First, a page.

Taylor Redesigns 900 Series

The guitars boast a refined package of premium appointments crafted from natural materials.

EL Cajon, CA (April 17, 2015) -- Today at the Musikmesse trade show in Frankfurt, Germany, Taylor Guitars is proud to debut the redesign of its popular rosewood/spruce 900 Series. Developed by Master Guitar Designer Andy Powers, the guitars boast a refined package of premium appointments crafted from natural materials and incorporate many of the tone-enhancing innovations found in Taylor's 600 and 800 Series models, giving this luxurious class of rosewood guitars an updated voice and look.

The inspiration for the redesign began in 2014, as Powers was experimenting with wood thicknesses, bracing patterns, protein glues and other design enhancements for Taylor's 800 and 600 Series models. Because the 800 and 900 Series share the same tonewood pairing of Indian rosewood and Sitka spruce, Powers applied a similar package of voicing refinements to the 900s. In a nod to the sophisticated aesthetic identity of the series, Powers selected premium materials for the appointments, including ebony and koa wood, along with pink abalone, paua and mother-of-pearl. The resulting design showcases an abundance of rich detail that embodies the highest levels of Taylor craftsmanship.

One of the most notable new features is a hand-crafted ebony armrest on the lower bout. The ergonomic treatment elevates playing comfort and frees the player's strumming hand from dampening the soundboard. Discerning players might notice a splash of additional treble sparkle and articulation.

Powers also drew inspiration from the sea, incorporating pink abalone that was sourced from a sustainably managed fishery off the coast of Mexico's Baja Peninsula. The pink abalone and mother-of-pearl were paired for a new fretboard/peghead inlay scheme, "Ascension." The body and fretboard are trimmed in ebony binding, accented by koa purfling with paua edge trim around the guitar top, including the fretboard extension. The rosette features ebony, koa and paua in a stunning harmony of colors.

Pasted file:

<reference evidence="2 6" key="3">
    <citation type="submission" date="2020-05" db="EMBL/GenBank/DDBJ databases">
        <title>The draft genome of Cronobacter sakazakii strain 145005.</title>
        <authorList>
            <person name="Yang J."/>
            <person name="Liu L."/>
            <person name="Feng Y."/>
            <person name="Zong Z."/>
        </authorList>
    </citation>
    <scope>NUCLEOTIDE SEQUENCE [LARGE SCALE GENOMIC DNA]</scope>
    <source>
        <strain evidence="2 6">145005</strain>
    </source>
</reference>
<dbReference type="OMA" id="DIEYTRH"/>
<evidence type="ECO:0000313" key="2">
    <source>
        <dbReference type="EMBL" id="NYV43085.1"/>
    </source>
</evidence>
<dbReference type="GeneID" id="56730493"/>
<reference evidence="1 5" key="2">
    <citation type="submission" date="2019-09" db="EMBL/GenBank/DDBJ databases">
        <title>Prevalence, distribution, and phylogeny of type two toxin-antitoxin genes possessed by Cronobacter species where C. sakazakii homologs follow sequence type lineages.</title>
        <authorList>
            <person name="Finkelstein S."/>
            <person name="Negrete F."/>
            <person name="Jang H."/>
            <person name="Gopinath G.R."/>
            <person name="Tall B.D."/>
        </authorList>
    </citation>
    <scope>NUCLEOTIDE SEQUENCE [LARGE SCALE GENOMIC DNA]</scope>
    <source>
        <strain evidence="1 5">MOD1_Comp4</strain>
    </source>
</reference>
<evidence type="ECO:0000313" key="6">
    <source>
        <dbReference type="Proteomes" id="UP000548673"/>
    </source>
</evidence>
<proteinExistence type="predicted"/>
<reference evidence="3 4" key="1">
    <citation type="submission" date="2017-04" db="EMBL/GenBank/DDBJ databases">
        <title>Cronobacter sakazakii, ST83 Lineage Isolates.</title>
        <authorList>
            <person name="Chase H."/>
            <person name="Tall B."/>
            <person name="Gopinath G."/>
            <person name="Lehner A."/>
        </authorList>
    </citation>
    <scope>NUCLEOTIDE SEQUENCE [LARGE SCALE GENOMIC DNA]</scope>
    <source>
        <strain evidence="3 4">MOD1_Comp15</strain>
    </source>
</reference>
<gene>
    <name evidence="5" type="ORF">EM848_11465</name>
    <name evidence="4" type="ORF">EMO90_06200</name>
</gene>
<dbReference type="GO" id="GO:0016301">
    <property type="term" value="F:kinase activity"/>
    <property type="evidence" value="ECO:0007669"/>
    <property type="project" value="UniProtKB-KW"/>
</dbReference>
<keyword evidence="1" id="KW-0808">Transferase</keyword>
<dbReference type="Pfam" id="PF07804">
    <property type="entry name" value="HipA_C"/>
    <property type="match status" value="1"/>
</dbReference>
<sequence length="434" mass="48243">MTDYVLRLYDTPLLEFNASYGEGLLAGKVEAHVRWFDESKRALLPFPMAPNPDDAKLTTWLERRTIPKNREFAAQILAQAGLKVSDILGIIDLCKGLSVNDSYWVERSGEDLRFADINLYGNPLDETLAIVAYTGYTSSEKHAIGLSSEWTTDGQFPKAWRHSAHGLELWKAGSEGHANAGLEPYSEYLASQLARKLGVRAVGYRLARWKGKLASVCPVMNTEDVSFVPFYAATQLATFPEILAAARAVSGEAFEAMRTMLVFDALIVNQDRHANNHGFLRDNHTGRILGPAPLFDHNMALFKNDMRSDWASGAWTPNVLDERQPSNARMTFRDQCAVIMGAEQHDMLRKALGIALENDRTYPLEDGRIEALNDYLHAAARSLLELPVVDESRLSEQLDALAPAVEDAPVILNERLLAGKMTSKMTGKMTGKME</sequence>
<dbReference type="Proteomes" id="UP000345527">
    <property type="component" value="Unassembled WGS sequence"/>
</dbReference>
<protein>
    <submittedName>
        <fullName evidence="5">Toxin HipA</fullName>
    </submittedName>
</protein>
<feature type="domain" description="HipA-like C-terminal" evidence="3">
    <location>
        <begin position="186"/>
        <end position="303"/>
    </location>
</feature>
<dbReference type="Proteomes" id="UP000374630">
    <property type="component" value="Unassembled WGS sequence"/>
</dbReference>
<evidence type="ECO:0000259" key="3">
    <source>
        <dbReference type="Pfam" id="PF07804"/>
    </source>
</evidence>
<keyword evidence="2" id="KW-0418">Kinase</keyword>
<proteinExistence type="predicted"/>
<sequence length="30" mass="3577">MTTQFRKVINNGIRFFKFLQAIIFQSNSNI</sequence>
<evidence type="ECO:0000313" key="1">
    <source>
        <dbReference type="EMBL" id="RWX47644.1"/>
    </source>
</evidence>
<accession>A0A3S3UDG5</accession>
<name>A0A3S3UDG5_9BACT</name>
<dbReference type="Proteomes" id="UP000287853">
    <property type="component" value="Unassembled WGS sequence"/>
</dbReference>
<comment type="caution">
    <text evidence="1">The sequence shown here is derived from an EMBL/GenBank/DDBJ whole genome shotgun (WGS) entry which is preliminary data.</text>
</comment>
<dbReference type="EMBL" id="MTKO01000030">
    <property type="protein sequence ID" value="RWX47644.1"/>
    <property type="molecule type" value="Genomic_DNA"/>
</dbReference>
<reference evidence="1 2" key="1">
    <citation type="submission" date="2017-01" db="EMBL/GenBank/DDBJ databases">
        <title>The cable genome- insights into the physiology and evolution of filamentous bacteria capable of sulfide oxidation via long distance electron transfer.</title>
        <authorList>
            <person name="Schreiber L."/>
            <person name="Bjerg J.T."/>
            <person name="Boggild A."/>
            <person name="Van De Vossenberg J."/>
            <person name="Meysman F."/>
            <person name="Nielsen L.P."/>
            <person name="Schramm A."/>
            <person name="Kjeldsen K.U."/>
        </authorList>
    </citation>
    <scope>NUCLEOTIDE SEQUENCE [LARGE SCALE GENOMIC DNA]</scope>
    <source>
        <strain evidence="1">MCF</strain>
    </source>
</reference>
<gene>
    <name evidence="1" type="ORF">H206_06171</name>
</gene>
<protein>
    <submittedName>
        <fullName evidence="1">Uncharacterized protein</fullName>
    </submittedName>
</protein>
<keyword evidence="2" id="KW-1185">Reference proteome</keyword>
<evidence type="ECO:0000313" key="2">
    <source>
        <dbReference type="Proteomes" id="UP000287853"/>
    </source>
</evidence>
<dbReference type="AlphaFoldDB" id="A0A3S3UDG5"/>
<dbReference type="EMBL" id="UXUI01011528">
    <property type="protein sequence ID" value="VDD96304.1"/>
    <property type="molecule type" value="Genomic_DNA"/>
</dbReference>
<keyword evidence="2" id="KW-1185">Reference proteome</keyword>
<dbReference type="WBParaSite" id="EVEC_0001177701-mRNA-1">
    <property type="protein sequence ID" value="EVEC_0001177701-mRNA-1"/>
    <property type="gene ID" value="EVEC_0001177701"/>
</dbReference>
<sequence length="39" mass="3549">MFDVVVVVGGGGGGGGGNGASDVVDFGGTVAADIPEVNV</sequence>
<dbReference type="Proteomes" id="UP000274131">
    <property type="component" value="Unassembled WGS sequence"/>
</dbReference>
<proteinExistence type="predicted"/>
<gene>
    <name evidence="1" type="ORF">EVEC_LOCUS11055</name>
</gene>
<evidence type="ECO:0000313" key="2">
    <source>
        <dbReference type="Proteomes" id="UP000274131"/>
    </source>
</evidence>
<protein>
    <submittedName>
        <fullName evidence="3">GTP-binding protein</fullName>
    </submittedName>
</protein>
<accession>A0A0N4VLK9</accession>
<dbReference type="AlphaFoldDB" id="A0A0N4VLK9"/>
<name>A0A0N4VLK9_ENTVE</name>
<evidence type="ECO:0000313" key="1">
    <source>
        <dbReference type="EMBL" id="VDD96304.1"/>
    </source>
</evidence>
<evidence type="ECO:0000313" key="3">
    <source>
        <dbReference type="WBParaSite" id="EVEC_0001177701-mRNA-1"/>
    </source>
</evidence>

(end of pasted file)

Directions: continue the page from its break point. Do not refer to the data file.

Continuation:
Notable tone-enhancing innovations include:

Optimized wood thicknesses and bracing for each shape: Working with the inherent tonal properties of Indian rosewood, Powers recalibrated the density of the back and sides by thousandths of an inch for each shape. To complement each model, Powers designed a bracing scheme to work with the hand-built armrest in each new model.

Protein glue: The same protein glues used in the company's redesigned 800 and 600 Series are used in the 900 Series for the critical tone-producing parts, namely for the "power train" components: the bracing and bridge-to-top joint.

Thin finish: The ultra-thin (3.5-mil) clear gloss finish used across the 800 and 600 Series is now applied to the 900s. This thinner coverage gives the tonewoods more freedom of movement, resulting in greater projection and volume.

Expression System 2: The acoustic voicing enhancements for the new 900 Series translate into a natural amplified tone with Taylor's patented new Expression System 2 (ES2) electronics. The ES2 incorporates three uniquely positioned and individually calibrated pickup sensors that are installed behind the saddle, through the bridge, to capture more of the guitar's dynamic acoustic energy.

The 900 Series will be available in the 914ce and 916ce and in limited First Edition models only at Authorized Taylor Dealers later this year.

For more information:
Taylor Guitars

A bone nut being back-filed for proper string placement and correct action height.

It doesn’t have to cost a lot to change your acoustic guitar’s tone and playability.

In my early days, all the guitars I played (which all happened to be pre-1950s) used bone nuts and saddles. I took this for granted, and so did my musician friends. With the exception of the ebony nuts on some turn-of-the-century parlors and the occasional use of ivory, the use of bone was a simple fact of our guitar playing lives, and alternative materials were simply uncommon to us.

Read More Show less

While Monolord has no shortage of the dark and heavy, guitarist and vocalist Thomas V Jäger comes at it from a perspective more common to pop songsmiths.

Photo by Chad Kelco

Melodies, hooks, clean tones, and no guitar solos. Are we sure this Elliott Smith fan fronts a doom-metal band? (We’re sure!)

Legend has it the name Monolord refers to a friend of the band with the same moniker who lost hearing in his left ear, and later said it didn’t matter if the band recorded anything in stereo, because he could not hear it anyway. It’s a funny, though slightly tragic, bit of backstory, but that handle is befitting in yet another, perhaps even more profound, way. Doom and stoner metal are arguably the torch-bearing subgenres for hard rock guitar players, and if any band seems to hold the keys to the castle at this moment, it’s Monolord.

Read More Show less